Breath analysis offers non-invasive method to detect early lung cancer
Researchers at the University of Louisville School of Medicine are using breath analysis to detect the presence of lung cancer. Preliminary data indicate that this promising noninvasive tool offers the sensitivity of PET scanning, and has almost twice the specificity of PET for distinguishing patients with benign lung disease from those with early stage cancer. Michael Bousamra II, MD, Associate Professor, Department of Cardiovascular and Thoracic Surgery, is presenting the results of the study at the AATS 2014 Conference on April 29, 2014.
A reliable, noninvasive diagnostic method imposes less physical and financial burden on patients who actually have no significant disease, while rapid and accurate diagnosis expedites treatment for patients who truly have lung cancer.
The team believes that while the breath test would not replace CT as a primary screening tool, it would be particularly helpful in conjunction with a positive CT scan result. "This breath analysis method presents the potential for a cheaper and more reliable diagnostic option for patients found to have bulky disease on a CT scan. If the breath analysis is negative, the patient may, in some instances, be followed with repeated exams without necessitating a biopsy. But a positive breath analysis would indicate that the patient may proceed to definitive biopsy, thus expediting treatment," says Dr. Bousamra.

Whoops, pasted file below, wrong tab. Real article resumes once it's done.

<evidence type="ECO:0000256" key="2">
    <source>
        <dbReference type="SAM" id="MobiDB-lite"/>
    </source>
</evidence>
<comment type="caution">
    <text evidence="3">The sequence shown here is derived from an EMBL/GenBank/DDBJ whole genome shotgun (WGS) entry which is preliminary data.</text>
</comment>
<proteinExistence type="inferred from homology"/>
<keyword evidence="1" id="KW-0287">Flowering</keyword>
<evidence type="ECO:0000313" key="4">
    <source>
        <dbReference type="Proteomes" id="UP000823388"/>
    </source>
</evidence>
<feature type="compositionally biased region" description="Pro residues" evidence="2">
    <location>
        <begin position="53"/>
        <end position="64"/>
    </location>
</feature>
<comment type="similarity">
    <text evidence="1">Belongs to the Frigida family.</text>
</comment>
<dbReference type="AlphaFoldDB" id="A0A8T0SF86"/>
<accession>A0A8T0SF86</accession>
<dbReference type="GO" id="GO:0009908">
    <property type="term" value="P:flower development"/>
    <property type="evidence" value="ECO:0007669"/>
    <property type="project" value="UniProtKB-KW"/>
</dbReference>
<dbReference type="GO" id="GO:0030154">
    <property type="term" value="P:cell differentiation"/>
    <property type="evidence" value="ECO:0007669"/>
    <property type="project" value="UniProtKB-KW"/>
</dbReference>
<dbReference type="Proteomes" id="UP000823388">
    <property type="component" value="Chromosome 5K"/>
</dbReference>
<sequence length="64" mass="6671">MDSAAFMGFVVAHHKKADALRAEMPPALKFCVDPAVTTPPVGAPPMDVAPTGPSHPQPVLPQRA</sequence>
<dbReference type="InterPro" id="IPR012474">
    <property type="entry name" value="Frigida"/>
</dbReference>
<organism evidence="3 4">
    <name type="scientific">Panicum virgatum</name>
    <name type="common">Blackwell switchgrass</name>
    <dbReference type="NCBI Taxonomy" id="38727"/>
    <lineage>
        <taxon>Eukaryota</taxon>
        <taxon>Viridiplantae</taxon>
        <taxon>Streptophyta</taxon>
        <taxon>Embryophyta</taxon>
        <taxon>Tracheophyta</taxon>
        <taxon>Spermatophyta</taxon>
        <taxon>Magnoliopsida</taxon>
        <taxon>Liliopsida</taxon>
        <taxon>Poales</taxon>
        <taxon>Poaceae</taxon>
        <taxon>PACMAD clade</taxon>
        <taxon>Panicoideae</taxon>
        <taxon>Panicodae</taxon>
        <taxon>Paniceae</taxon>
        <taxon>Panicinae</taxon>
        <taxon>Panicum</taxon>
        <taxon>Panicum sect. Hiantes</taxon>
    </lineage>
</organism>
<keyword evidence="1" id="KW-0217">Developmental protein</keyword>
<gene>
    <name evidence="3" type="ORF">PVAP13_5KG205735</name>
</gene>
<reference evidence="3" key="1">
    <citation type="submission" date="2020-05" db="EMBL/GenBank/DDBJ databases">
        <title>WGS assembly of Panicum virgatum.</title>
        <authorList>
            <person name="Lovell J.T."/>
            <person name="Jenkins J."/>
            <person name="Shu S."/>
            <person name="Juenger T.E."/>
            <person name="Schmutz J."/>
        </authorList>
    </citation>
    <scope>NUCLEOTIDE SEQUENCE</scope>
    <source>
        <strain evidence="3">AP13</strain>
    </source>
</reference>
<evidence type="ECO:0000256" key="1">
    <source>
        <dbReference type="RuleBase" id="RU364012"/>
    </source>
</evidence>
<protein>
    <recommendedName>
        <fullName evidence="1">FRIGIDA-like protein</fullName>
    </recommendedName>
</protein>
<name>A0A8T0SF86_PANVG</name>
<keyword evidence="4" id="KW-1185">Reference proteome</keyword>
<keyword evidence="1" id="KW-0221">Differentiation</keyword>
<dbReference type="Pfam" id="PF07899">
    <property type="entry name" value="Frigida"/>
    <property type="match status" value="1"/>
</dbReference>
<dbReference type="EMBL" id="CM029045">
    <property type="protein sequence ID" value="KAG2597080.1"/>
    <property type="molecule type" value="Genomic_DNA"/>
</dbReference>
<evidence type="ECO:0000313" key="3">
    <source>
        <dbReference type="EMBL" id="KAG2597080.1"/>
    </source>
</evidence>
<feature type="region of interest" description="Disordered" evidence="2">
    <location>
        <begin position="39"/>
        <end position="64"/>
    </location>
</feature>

Investigators used specially coated silicon microchips to collect breath samples from 88 healthy controls, 107 patients with lung cancer, 40 individuals with benign pulmonary disease, and 7 with metastatic lung cancer.
Previous work had pinpointed four specific substances, known as carbonyl compounds, in breath samples as "elevated cancer markers" (ECMs) that distinguish patients with lung cancer from those with benign disease. The carbonyl compounds found in the breath are thought to reflect chemical reactions occurring in malignant lung tumors. In this study, the authors compared the findings from the breath analyses to the results from PET scans.
The investigators found that the sensitivity and specificity of breath analysis depended upon how many of the ECMs were elevated. For example, having 3 or 4 ECMs was diagnostic of lung cancer in 95% of those with this result. The majority of patients with benign pulmonary disease had either 0 or 1 ECM, while those with Stage IV cancer were most likely to have 3 or 4. The number of ECMs could be used to differentiate benign disease from both early and advanced stage lung cancer. Interestingly, 3 of the 4 elevated markers returned to normal levels after cancer resection.
When it comes to differentiating early stage lung cancer from benign pulmonary disease, breath analysis and PET scanning had similar sensitivities (82.8% and 90.3%, respectively). However, breath analysis had a much higher specificity than PET (75% vs. 38.7%, respectively) for distinguishing benign disease, which means that it was much more accurate at identifying those who did not have cancer. This would be an important feature for patients with benign disease, since having a breath analysis rather than PET scan could mean avoiding an unnecessary invasive biopsy procedure later on.